On August 6, U.S. Rep. John Joyce (PA-13) introduced legislation to award World War II soldier, Lt. Eric Fisher Wood Jr., the United States’ highest military honor.

“Lt. Eric Fisher Wood Jr. was an American hero, and it is my privilege to recognize his extraordinary service and sacrifice for our nation,” said Joyce in a press release. “His gallant actions undoubtably saved American lives and aided the war effort. On the Western Front, Lt. Wood gave his last full measure of devotion to defend our liberty and American values. … By awarding Lt. Wood the Medal of Honor, we can ensure that this outstanding Pennsylvanian is remembered and honored for years to come.”

Born in 1919, Wood grew up in Bedford, Pennsylvania and attended Valley Forge Military Academy before later earning a degree from Princeton. In 1943, Wood joined the Pennsylvania National Guard’s Artillery Reserve and was called to active duty shortly thereafter.

Amid the chaos of the Battle of the Bulge and just one day after the German counteroffensive began, Wood was listed as missing in action and presumed dead. However, Wood was still very much alive, and over the course of three weeks was credited with killing more than 200 Nazi soldiers before ultimately dying from his wounds around January 23, 1945.

Cut off and behind enemy lines, Wood managed to link up with a small band of Americans who had also been separated from their units. Isolated, the group began to harass German patrols, working to cut off their lines of communication and supplies.  

Wood had “mounted his own personal guerrilla war over the course of several weeks against the Wehrmacht, frustrating and slowing the German advance, and helping prevent American forces from being overrun,” wrote Colonel Stuart Helgeson, United States Marine Corps Reserves (Ret.), and President of the Valley Forge Military Academy and College.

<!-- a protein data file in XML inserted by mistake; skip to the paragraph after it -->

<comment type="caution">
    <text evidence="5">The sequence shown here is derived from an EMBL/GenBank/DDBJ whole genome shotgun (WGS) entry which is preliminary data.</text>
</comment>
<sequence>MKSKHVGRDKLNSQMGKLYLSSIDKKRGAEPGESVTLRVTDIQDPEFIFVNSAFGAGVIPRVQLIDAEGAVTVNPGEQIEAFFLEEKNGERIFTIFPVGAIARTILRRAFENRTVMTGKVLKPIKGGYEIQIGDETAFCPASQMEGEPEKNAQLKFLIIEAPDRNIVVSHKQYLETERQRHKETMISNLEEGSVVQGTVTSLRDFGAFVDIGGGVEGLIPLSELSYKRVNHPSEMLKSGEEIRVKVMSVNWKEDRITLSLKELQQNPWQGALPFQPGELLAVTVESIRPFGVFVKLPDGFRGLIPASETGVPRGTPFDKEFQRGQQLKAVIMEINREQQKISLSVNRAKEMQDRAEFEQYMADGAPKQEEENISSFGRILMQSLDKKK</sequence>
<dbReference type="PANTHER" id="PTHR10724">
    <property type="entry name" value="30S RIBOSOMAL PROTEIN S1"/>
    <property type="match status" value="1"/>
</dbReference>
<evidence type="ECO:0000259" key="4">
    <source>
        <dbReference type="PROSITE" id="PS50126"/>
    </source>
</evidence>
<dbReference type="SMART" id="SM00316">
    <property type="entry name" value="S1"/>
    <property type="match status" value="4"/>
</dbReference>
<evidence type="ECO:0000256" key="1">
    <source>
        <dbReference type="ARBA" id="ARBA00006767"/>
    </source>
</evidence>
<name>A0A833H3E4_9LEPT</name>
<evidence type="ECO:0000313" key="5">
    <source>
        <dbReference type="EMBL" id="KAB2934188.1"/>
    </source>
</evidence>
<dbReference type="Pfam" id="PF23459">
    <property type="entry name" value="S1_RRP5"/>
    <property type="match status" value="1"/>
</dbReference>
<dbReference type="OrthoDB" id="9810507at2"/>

Fighting until the last, Wood’s body was later discovered by U.S. soldiers. He was surrounded by seven dead Germans, presumably all killed by Wood.

Although the exact date of Wood’s death is unclear—the Army officially lists it as December 17, 1944—Belgian witnesses later testified on Wood’s guerrilla-like exploits.

Wood was posthumously awarded the Distinguished Service Cross, the Silver Star, the Bronze Star, the Belgian Croix de Guerre, and the Purple Heart Medal. Rep. Joyce now seeks for President Donald Trump to award Wood with the nation’s top military honor.

For Wood’s two children, Pam Wood and Eric Fisher Wood III, who were both born after their father was killed in action, the recognition of their father brings some solace.

“The loss of a father, I never met, has been a constant in my life. The loss of a father to a war of great purpose and meaning gives me some sense of peace. Every time my father is honored, I feel a little closer to him,” Eric Fisher Wood III wrote in a letter to Rep. Joyce. 

“During these moments, I remind myself that his life had true meaning,” Wood III continued. “He went above and beyond the call of duty at a difficult time in the history of our nation. He went to battle to help the vulnerable citizens of the world overcome atrocities that many will never even fathom of seeing or experiencing…There is no sacrifice that matters more than the sacrifice of one’s life.”